Does Judaism preach blind loyalty to a higher authority or is there room for human autonomy and creativity? Variations of this question often arise in the classroom, and all roads in this area eventually lead to Genesis 22, where Abraham is commanded to bring Isaac to Mount Moriah and sacrifice him upon an altar. Although an angel of God stops Abraham before he can complete the task, the incident is still startling and disturbing. Known as the "Akedah," the binding of Isaac, this is one of the central stories of the Bible, and has provoked a great deal of later Jewish thought regarding the duty of humankind towards God.
How can God command something as patently unethical as child sacrifice, something not only abhorrent to humanistic notions of ethics, but even specifically prohibited by the Torah itself as one of the abominable practices of the ancient pagans? What is the Torah teaching us by narrating this event?
The story gives rise to the perpetual debate in society over who or what determines the criteria upon which we base our ideas of morality. Perhaps the test that Abraham is given - for indeed the Torah states that "God tested Abraham" (Genesis 22:1) - is so harsh precisely to indicate that not all of God's activities are perceivable and readily understandable by human intelligence, nor should they be. This point of view would assert that the whole essence of a deity is that His commandments may at times evade human reason, for He is on a level that occasionally transcends the human capacity to understand. One of the difficulties of this position, of course, is that it allows for a completely irrational and arbitrary God, one who could command immoral activities at will.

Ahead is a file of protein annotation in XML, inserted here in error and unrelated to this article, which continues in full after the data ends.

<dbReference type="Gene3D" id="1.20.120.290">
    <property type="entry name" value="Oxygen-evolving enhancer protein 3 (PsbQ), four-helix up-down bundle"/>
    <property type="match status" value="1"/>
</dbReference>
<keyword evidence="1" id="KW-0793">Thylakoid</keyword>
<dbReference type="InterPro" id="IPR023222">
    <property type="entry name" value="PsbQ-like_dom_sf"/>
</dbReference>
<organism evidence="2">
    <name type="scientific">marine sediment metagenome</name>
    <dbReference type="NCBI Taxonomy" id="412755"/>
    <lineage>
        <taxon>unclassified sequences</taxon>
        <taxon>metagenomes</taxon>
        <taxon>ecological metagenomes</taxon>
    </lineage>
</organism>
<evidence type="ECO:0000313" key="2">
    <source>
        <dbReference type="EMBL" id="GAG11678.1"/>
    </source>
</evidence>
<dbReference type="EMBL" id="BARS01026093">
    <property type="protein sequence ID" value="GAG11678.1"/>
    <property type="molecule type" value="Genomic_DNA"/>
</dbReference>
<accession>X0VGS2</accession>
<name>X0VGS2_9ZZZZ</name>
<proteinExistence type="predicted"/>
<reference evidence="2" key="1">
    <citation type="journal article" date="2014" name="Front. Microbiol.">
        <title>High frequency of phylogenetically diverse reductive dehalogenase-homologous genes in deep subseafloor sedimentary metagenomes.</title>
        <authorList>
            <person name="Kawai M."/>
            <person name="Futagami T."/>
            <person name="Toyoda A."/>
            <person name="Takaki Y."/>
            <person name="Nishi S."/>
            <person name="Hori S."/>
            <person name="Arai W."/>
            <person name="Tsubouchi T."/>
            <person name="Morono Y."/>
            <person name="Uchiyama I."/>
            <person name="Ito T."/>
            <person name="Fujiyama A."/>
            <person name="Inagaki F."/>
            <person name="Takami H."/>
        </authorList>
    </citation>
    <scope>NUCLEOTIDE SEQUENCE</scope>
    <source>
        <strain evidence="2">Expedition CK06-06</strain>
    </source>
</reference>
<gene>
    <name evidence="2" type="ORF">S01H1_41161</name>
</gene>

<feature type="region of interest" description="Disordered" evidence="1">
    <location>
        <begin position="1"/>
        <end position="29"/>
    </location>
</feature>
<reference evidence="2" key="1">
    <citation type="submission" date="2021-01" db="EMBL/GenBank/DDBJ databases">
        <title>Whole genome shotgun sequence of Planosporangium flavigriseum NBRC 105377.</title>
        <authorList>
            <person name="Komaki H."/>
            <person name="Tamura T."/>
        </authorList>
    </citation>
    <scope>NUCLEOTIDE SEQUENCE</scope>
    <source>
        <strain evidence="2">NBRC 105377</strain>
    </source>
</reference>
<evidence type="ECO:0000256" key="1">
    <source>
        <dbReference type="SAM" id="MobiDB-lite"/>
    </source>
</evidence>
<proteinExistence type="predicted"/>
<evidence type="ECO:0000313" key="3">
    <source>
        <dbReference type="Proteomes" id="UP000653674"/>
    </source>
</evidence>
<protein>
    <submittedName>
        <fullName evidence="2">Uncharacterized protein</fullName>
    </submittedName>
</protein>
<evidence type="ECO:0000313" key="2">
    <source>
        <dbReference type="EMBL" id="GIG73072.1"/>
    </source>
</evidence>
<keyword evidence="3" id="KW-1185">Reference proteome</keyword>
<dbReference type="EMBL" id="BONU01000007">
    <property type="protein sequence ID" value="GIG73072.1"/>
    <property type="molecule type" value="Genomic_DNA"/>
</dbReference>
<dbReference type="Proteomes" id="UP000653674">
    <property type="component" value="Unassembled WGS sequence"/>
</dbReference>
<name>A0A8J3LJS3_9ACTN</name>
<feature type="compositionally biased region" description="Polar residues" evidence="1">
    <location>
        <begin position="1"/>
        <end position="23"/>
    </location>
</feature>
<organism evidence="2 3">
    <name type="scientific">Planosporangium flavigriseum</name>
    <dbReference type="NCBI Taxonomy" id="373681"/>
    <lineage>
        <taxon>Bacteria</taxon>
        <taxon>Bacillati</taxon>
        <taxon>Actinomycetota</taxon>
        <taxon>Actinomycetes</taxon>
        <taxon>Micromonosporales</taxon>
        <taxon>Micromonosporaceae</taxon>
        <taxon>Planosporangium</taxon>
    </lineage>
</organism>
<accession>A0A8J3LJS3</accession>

A different perspective would argue that Abraham erred greatly in not paying attention to the call of reason that should have persuaded him to reject the voice in his ear telling him to sacrifice his son. Such a position is put in its most strident form by the German philosopher Immanuel Kant. For Kant, God is always subject to the evaluation of human reason. Hence, Abraham should have stood his ground and resisted the command of God to sacrifice Isaac. Other philosophers like Sartre focus on a different aspect of the story - its oddness in a modern context. What, for instance would occur, if someone in our day and age "heard" a similar command in his ear: would we call that an act of piety or sign of psychosis? Any cursory glance of the media shows that such an incident is not theoretical but happens with almost mundane frequency.
Trust in God, in the face of ostensible injustice and even a world that seems random and cruel, is always one of the main challenges to a religious faith. This quality of trust is embodied in the example of Abraham, who is willing to give of all he has in an effort to satisfy the divine will. The Midrash portrays Abraham not as an unthinking zombie in this affair, but as a man gripped by complex emotions - duty to God, love of his son, self-doubt about the whole enterprise. Ultimately, however, his belief in a wisdom that transcends his own is the key factor in Abraham's mind; he has profoundly internalized the idea that the Jewish idea of the moral begins and ends with God, and that this idea may even be more important than human life itself.